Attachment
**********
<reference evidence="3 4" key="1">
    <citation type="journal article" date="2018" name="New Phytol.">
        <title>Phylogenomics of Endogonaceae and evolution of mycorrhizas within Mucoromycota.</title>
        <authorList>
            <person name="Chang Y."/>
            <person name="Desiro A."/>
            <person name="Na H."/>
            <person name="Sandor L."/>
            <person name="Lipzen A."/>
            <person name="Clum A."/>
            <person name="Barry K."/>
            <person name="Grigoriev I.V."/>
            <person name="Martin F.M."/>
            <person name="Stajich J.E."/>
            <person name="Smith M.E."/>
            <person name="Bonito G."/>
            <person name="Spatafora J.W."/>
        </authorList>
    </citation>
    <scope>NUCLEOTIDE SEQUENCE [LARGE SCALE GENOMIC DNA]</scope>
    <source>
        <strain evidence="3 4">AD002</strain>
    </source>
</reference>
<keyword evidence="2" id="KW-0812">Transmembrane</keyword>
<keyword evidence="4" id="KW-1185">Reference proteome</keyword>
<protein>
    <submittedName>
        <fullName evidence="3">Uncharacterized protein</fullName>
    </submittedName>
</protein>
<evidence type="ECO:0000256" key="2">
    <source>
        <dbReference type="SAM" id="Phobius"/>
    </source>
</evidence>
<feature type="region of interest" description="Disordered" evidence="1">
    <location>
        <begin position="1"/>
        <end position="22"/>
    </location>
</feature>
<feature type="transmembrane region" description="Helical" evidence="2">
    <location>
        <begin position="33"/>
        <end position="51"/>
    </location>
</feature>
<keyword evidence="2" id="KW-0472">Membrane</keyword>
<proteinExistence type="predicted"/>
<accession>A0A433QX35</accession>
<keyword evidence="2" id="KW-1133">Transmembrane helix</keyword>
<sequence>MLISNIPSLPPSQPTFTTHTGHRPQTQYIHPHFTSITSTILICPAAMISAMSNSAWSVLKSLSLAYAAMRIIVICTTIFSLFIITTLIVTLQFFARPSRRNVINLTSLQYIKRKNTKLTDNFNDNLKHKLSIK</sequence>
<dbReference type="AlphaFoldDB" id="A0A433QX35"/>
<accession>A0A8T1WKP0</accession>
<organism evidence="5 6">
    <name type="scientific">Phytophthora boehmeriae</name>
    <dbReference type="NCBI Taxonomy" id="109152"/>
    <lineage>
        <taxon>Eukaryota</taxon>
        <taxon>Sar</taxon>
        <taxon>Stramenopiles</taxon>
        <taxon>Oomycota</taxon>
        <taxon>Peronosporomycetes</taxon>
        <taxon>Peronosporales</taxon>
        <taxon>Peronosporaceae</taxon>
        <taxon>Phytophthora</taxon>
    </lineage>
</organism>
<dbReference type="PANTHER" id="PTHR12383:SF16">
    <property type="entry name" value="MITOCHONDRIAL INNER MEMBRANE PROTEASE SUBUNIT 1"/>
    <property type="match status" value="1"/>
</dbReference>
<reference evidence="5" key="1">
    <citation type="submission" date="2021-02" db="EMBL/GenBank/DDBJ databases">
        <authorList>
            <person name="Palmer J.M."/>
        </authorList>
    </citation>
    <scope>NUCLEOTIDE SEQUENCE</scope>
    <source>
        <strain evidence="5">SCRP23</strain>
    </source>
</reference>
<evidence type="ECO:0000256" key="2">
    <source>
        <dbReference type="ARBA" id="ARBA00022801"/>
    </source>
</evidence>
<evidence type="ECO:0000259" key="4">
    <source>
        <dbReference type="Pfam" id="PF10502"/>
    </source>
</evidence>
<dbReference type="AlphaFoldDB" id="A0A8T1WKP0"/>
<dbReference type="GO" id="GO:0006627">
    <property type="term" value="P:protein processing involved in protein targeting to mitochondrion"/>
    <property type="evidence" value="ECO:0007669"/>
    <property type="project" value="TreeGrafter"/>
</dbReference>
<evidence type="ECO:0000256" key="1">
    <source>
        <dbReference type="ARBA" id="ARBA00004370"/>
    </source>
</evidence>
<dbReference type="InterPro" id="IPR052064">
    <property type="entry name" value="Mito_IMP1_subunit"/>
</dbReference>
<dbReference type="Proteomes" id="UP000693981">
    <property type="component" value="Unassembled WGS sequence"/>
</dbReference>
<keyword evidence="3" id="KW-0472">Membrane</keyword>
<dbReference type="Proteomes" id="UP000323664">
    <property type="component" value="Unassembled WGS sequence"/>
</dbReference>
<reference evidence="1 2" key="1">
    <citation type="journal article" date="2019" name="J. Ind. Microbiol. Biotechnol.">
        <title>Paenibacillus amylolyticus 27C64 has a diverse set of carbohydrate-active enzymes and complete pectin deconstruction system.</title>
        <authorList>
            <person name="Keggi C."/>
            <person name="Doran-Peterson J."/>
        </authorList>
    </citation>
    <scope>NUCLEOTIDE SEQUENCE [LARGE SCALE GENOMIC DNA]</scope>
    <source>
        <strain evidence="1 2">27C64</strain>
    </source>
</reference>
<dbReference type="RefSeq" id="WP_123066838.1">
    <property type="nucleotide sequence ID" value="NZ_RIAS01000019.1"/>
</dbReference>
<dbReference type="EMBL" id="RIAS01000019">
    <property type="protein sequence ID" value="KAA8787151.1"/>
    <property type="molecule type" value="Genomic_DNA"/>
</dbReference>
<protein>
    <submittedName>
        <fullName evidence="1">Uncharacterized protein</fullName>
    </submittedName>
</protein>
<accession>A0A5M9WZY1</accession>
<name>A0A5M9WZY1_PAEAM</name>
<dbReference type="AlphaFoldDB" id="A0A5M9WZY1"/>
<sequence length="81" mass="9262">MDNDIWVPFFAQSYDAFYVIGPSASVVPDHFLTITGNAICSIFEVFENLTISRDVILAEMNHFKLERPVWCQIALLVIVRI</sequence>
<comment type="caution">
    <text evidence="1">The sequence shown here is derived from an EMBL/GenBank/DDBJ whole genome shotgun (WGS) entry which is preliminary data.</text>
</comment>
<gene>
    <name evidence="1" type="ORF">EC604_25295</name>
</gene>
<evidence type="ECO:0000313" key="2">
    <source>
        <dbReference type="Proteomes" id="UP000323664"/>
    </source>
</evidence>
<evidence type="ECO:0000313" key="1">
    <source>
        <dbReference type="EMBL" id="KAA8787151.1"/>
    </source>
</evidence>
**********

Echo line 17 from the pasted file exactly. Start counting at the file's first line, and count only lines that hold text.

            <person name="Spatafora J.W."/>